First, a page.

Israel and its Arab citizens

Israel and its Arab citizens


I’ve spoken of Jews and Judaism and the Jewish state
and Jewish immigration and the idea of
the Jewish state. But a lot of what
captures the headlines is the question of the conflict
between Jews and Arabs, Israelis and Palestinians. I want to briefly introduce two concepts on this issue. You will hear much more. You will obviously
read and hear about it. I want to talk
about Jews and Arabs within the state of Israel and Jews and Arabs
in the region. Within the state of Israel, citizens of the state,
of the republic, about 20% belong
to, in their mind, a different nation
and people, the Arabs, sometimes the Palestinian Arabs. So 20% of Israel’s citizens
are people who belong to a different
nation and people. Almost all of them are Muslims and a tiny, tiny
minority is Christian. How did it come to be? How are they citizens
of the Jewish state? They clearly did not
dream of it in Vienna, they did not want it, and they did not immigrate
here to build it. When the idea of the modern
state of Israel is born, there is this phrase
that goes around, it comes from
Christian thinking, the idea that a
people without a land are coming to a land
without a people. The people without a
land, who are they? The Jews. Clearly living, even
in many countries, they were barred from
literally owning land, as part of their discrimination. So a people without a land, people who are
strangers, foreigners,
belong to no country. Why was this considered
a land without a people? Everyone knew it
was not Antarctica. It was clear that there were
human beings living here. So why was it conceived of
as a land without a people? For two main reasons. The first, this is
the imperial era. This part belongs to
the Ottoman Empire for hundreds of years. It’s actually a backwater, unimportant part of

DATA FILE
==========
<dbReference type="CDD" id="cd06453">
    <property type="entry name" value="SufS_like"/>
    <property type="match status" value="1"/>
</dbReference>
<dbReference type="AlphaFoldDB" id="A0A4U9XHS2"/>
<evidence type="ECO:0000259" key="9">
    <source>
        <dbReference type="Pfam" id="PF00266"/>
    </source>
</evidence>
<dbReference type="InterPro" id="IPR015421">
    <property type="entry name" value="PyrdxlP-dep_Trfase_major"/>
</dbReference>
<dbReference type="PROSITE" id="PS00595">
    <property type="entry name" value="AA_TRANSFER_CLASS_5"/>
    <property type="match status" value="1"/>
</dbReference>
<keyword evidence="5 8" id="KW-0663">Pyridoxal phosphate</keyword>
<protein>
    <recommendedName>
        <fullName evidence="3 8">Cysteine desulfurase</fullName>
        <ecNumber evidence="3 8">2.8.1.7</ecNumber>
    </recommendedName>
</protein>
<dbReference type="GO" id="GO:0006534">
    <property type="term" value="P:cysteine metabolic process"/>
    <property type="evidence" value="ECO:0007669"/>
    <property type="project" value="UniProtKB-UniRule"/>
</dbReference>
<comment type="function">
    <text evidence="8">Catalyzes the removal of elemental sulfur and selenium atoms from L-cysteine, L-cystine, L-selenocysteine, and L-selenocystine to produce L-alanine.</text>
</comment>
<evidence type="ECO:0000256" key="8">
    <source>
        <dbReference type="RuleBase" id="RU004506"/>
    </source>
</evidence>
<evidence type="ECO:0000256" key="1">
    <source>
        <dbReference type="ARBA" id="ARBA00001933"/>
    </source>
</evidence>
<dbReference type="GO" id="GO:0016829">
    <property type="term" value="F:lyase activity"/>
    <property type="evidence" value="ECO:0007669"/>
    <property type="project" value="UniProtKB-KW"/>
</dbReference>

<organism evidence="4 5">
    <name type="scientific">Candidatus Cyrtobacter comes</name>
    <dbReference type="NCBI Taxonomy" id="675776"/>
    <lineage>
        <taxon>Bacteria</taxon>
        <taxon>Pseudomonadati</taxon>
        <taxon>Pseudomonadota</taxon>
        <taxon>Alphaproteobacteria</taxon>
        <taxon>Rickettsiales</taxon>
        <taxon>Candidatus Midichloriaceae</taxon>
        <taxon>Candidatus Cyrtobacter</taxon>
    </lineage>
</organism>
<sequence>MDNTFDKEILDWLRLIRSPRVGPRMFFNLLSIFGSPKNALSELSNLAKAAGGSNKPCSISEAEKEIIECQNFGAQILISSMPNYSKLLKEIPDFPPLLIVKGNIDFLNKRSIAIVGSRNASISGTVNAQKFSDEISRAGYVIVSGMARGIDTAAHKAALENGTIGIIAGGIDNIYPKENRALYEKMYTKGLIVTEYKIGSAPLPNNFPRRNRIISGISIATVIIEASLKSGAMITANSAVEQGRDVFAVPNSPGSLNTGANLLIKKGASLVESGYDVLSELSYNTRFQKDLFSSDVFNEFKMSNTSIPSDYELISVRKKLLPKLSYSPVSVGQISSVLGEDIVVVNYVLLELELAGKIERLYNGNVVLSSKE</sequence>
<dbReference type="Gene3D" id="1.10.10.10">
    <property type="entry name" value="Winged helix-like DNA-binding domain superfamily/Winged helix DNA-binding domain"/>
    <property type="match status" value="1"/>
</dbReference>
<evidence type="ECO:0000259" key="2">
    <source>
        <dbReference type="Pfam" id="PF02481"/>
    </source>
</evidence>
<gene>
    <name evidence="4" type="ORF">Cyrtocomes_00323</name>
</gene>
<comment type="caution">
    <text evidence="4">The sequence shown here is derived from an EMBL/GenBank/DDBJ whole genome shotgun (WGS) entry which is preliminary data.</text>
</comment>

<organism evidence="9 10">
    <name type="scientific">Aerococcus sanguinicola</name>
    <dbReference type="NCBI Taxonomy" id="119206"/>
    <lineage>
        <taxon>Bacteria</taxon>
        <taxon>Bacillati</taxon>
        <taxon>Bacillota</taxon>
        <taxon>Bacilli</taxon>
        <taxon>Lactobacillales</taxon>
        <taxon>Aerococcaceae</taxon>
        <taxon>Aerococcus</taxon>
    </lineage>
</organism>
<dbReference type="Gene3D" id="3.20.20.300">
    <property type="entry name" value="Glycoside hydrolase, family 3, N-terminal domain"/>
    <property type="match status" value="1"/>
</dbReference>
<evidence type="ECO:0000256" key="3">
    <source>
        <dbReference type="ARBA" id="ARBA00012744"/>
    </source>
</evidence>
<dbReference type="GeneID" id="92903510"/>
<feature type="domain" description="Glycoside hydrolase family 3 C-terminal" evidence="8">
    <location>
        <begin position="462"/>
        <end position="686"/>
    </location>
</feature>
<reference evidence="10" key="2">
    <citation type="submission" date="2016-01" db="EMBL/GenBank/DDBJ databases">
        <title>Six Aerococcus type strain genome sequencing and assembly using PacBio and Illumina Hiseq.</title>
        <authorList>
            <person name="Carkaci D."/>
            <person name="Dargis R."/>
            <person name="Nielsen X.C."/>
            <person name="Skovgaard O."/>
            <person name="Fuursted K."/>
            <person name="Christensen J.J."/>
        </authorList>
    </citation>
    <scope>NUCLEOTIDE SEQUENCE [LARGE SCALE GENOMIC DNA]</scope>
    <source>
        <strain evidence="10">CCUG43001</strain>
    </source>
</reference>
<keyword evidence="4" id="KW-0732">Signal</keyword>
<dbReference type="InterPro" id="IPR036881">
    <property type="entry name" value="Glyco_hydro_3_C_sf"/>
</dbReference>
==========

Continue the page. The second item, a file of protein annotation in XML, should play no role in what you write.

the Ottoman Empire. It’s not Damascus. It’s not Beirut. It’s not Baghdad. It’s not Cairo. This belongs to the emperor. It does not belong to a people It belongs to the
Sultan in this case. This was considered a
land without “a people”. The other reason
it was considered a
land without a people is that this is the era when people start to travel and publish travelogs. The most famous one
about this place was by Mark Twain. He describes a desolate land, some farmers, some shepherds, but the notion is
that there is land and that this is a place
stuck in ancient times. So people reading
this, hearing about it, say, “There’s room for us. “We can come here. “We can build and
develop this place.” I’m always amused by the notion that Israel is a
colonialist enterprise because, if so, they
came literally to a place with zero natural resources. There was nothing to take. There were only things
to give and to build. So the Jews come
here, they immigrate, fired by this idea
of restoration, of sovereignty, of
building a modern state. They come here. They believe that they will
be welcomed and accepted because they have only
the best of intentions. I know that today
Zionism is presented as a colonialist
movement that only sought to displace the
local population. But read all of the
early Zionist writings: From the perspective
of the Zionists, they expected to be welcomed. They didn’t expect
to displace anyone. You can fault them
for being naive, but not for having ill will. Of course this is not
how things turn out. As more Jews begin
to immigrate here, with this idea of
building a modern state, the more they begin
to face resistance from those who live here. Initially under
the Ottoman Empire. But as World War I ends, the Ottoman Empire
is carved out, the British take over. Under the 30 years
of British tutelage, the Jews and Arabs coalesce into two fighting nations. After World War II, the United Nations
basically says, “Enough. Divide.” Britain says, “We’re done. “The empire’s over.
We’re out of here.” And the United Nation
says, “Divide.” A Jewish state, that’s
the UN definition, and an Arab state. Jewish and Arab. Two peoples, two
nations, not religions. A Jewish state
and an Arab state. The Jews say yes.
The Arabs say no. Even though it’s a tough